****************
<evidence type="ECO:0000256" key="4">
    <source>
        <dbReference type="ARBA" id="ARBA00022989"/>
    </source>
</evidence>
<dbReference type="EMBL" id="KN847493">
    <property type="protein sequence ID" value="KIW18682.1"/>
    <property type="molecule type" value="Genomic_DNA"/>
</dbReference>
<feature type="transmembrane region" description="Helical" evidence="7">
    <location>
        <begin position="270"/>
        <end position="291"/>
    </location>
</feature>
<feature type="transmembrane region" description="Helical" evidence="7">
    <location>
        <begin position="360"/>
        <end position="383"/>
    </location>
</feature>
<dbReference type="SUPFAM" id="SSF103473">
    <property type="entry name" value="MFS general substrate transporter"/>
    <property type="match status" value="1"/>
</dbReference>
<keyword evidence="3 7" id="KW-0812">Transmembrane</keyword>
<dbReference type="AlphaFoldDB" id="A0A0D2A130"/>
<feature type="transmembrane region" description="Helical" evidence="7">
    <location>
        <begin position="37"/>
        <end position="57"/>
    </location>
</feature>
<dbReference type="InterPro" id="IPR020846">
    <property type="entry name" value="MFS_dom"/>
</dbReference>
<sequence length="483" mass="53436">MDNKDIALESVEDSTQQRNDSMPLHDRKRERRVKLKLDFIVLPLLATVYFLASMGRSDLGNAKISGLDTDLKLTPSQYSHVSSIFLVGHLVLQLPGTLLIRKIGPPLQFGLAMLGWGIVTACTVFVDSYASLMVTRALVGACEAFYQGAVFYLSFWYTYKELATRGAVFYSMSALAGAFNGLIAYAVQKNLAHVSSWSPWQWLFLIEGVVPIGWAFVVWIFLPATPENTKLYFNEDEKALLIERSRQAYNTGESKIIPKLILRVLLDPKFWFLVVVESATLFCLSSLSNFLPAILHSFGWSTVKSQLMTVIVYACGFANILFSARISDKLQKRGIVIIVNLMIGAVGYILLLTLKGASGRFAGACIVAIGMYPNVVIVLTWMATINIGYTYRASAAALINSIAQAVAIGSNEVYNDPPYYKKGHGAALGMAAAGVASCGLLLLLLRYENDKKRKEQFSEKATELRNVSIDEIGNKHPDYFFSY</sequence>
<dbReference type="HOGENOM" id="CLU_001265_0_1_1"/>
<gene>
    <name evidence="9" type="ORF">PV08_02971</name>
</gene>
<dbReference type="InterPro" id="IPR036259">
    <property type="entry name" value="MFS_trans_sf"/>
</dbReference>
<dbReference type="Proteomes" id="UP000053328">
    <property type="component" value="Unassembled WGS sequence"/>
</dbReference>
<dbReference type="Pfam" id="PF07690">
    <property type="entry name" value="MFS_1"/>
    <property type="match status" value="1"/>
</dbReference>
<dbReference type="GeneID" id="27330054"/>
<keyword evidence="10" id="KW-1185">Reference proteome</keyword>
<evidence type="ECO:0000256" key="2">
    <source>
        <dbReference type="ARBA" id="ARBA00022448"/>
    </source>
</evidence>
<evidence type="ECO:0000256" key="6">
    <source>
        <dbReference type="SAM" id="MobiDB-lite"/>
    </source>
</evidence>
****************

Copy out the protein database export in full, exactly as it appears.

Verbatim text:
<evidence type="ECO:0000256" key="4">
    <source>
        <dbReference type="ARBA" id="ARBA00022989"/>
    </source>
</evidence>
<dbReference type="EMBL" id="KN847493">
    <property type="protein sequence ID" value="KIW18682.1"/>
    <property type="molecule type" value="Genomic_DNA"/>
</dbReference>
<feature type="transmembrane region" description="Helical" evidence="7">
    <location>
        <begin position="270"/>
        <end position="291"/>
    </location>
</feature>
<feature type="transmembrane region" description="Helical" evidence="7">
    <location>
        <begin position="360"/>
        <end position="383"/>
    </location>
</feature>
<dbReference type="SUPFAM" id="SSF103473">
    <property type="entry name" value="MFS general substrate transporter"/>
    <property type="match status" value="1"/>
</dbReference>
<keyword evidence="3 7" id="KW-0812">Transmembrane</keyword>
<dbReference type="AlphaFoldDB" id="A0A0D2A130"/>
<feature type="transmembrane region" description="Helical" evidence="7">
    <location>
        <begin position="37"/>
        <end position="57"/>
    </location>
</feature>
<dbReference type="InterPro" id="IPR020846">
    <property type="entry name" value="MFS_dom"/>
</dbReference>
<sequence length="483" mass="53436">MDNKDIALESVEDSTQQRNDSMPLHDRKRERRVKLKLDFIVLPLLATVYFLASMGRSDLGNAKISGLDTDLKLTPSQYSHVSSIFLVGHLVLQLPGTLLIRKIGPPLQFGLAMLGWGIVTACTVFVDSYASLMVTRALVGACEAFYQGAVFYLSFWYTYKELATRGAVFYSMSALAGAFNGLIAYAVQKNLAHVSSWSPWQWLFLIEGVVPIGWAFVVWIFLPATPENTKLYFNEDEKALLIERSRQAYNTGESKIIPKLILRVLLDPKFWFLVVVESATLFCLSSLSNFLPAILHSFGWSTVKSQLMTVIVYACGFANILFSARISDKLQKRGIVIIVNLMIGAVGYILLLTLKGASGRFAGACIVAIGMYPNVVIVLTWMATINIGYTYRASAAALINSIAQAVAIGSNEVYNDPPYYKKGHGAALGMAAAGVASCGLLLLLLRYENDKKRKEQFSEKATELRNVSIDEIGNKHPDYFFSY</sequence>
<dbReference type="HOGENOM" id="CLU_001265_0_1_1"/>
<gene>
    <name evidence="9" type="ORF">PV08_02971</name>
</gene>
<dbReference type="InterPro" id="IPR036259">
    <property type="entry name" value="MFS_trans_sf"/>
</dbReference>
<dbReference type="Proteomes" id="UP000053328">
    <property type="component" value="Unassembled WGS sequence"/>
</dbReference>
<dbReference type="Pfam" id="PF07690">
    <property type="entry name" value="MFS_1"/>
    <property type="match status" value="1"/>
</dbReference>
<dbReference type="GeneID" id="27330054"/>
<keyword evidence="10" id="KW-1185">Reference proteome</keyword>
<evidence type="ECO:0000256" key="2">
    <source>
        <dbReference type="ARBA" id="ARBA00022448"/>
    </source>
</evidence>
<evidence type="ECO:0000256" key="6">
    <source>
        <dbReference type="SAM" id="MobiDB-lite"/>
    </source>
</evidence>